Jian-Wei Pan nearly wept as he watched a Long March rocket lift off from China’s Jiuquan Satellite Launch Center in the Gobi Desert in August 2016. The rocket carried the Quantum Science Satellite, which Pan and coworkers at the University of Science and Technology of China (USTC) had spent five years building and refining. He had spent twice that long lobbying to get the $100 million project funded. To see it finally off the ground, he says, “was truly a relief.”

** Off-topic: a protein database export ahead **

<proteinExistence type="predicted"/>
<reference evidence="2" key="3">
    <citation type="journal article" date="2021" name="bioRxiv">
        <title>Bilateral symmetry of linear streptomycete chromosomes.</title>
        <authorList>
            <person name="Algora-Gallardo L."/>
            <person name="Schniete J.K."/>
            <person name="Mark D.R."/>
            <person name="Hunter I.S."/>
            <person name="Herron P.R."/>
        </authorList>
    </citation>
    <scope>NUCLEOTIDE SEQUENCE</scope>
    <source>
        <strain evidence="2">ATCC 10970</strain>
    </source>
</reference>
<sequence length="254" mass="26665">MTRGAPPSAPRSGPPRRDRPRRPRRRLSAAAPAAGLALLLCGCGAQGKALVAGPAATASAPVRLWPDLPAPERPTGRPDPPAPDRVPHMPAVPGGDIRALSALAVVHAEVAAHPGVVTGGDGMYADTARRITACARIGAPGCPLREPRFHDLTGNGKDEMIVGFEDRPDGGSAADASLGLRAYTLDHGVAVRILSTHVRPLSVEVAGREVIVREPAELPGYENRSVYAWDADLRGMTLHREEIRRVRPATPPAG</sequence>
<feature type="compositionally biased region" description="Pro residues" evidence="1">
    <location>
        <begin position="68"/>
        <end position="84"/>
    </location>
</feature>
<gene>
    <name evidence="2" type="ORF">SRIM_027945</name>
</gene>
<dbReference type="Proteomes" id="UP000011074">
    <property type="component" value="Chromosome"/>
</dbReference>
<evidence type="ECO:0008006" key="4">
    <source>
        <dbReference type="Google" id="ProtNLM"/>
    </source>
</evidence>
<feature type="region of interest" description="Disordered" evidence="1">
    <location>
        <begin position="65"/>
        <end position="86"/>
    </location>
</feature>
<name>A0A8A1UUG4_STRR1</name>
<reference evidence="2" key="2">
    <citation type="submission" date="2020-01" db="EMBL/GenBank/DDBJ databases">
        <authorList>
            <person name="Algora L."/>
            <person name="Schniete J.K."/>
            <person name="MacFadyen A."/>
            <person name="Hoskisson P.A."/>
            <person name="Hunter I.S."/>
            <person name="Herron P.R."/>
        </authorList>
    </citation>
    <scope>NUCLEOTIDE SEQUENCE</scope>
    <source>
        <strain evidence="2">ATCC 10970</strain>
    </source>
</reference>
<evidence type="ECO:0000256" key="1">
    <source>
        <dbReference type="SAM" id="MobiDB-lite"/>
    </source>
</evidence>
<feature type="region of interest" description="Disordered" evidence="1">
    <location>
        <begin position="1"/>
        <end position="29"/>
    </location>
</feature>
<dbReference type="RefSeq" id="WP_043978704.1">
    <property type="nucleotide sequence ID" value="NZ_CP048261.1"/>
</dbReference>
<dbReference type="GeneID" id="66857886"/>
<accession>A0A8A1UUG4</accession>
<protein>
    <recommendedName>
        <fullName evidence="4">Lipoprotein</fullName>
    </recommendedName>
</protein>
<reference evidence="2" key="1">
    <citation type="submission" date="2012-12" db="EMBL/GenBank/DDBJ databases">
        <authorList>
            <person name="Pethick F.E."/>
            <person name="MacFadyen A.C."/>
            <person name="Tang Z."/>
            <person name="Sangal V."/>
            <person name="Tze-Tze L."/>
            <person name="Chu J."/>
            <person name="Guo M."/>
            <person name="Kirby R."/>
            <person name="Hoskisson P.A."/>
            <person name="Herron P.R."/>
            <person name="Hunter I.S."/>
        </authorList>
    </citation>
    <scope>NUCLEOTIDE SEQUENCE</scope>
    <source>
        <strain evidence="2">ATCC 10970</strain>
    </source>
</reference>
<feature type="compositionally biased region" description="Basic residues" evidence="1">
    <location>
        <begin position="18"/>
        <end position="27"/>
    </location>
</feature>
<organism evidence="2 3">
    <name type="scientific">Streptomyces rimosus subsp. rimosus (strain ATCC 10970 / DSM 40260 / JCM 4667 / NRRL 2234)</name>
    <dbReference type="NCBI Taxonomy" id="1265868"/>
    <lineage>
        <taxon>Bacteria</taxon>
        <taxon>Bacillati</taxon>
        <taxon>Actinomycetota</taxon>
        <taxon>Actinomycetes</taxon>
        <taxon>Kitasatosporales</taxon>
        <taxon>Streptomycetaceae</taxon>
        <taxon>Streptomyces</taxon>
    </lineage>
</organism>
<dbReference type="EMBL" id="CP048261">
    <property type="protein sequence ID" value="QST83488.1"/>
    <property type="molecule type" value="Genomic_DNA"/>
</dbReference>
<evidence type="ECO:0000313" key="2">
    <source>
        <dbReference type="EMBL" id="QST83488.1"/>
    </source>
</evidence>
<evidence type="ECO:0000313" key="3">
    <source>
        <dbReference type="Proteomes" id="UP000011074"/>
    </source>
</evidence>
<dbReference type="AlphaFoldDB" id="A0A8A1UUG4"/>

The satellite, nicknamed Micius after the ancient Chinese philosopher, was to be the hub of an experimental quantum communications network. To start, it would take turns beaming pairs of polarization-entangled photons from its low-Earth, Sun-synchronous orbit to four ground stations throughout China (see figure 1). Such transmissions would allow two stations to secretly exchange information: Quantum mechanics posits that a measurement on one of a pair of...

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